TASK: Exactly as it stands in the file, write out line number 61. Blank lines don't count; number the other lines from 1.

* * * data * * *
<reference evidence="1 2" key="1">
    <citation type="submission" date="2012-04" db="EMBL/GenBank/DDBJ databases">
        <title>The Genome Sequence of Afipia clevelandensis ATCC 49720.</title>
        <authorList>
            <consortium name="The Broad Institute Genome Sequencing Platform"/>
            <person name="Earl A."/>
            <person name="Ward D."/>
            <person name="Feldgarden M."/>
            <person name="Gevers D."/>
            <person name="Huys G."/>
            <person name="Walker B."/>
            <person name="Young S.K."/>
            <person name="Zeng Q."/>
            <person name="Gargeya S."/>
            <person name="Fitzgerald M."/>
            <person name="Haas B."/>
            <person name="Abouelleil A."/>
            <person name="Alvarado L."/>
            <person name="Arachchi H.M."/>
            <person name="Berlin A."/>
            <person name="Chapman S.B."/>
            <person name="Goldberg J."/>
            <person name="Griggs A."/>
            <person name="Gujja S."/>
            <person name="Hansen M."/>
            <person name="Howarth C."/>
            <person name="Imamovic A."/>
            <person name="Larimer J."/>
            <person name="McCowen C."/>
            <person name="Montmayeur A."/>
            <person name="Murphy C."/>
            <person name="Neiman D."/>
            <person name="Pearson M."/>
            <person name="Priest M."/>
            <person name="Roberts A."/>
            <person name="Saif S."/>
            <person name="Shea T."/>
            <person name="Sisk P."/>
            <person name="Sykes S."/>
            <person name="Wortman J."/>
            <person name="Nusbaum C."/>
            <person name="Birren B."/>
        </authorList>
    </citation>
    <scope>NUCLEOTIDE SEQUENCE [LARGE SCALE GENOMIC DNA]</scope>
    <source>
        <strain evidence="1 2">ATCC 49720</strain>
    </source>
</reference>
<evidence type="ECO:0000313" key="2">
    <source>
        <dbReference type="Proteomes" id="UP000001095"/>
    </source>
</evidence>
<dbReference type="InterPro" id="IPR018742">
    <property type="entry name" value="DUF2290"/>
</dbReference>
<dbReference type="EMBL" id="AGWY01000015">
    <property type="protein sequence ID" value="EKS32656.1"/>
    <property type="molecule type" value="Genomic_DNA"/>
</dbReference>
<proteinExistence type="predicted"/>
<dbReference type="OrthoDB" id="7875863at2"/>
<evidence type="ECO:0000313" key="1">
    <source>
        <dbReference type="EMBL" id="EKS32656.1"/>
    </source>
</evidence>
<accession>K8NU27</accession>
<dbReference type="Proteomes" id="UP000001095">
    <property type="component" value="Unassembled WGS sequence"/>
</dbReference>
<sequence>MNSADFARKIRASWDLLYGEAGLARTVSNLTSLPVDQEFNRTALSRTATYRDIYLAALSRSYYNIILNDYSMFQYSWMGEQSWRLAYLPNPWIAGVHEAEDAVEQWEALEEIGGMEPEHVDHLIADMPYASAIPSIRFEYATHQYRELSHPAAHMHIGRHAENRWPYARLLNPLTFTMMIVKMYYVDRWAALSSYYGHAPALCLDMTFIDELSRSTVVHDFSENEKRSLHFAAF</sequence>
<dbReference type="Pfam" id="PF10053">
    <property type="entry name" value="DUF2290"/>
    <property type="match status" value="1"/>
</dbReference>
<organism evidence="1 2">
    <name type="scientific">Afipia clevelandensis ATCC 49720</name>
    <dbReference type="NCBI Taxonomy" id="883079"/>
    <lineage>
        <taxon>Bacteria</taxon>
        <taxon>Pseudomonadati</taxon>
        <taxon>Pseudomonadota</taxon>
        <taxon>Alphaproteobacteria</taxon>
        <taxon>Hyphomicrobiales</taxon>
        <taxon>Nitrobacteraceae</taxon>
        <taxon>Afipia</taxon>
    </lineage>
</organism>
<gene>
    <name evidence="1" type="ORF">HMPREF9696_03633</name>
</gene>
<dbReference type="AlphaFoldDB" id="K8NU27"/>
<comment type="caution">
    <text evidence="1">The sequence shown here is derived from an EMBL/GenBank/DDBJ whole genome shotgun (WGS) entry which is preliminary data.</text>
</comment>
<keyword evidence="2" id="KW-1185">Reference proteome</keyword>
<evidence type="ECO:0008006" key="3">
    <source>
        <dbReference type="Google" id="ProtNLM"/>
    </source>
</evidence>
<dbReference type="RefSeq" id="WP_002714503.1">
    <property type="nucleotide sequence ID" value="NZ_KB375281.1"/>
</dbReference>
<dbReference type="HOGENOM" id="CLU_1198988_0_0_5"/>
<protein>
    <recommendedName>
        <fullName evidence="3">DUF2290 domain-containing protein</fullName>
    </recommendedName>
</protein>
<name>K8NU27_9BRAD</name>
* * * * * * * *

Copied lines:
</dbReference>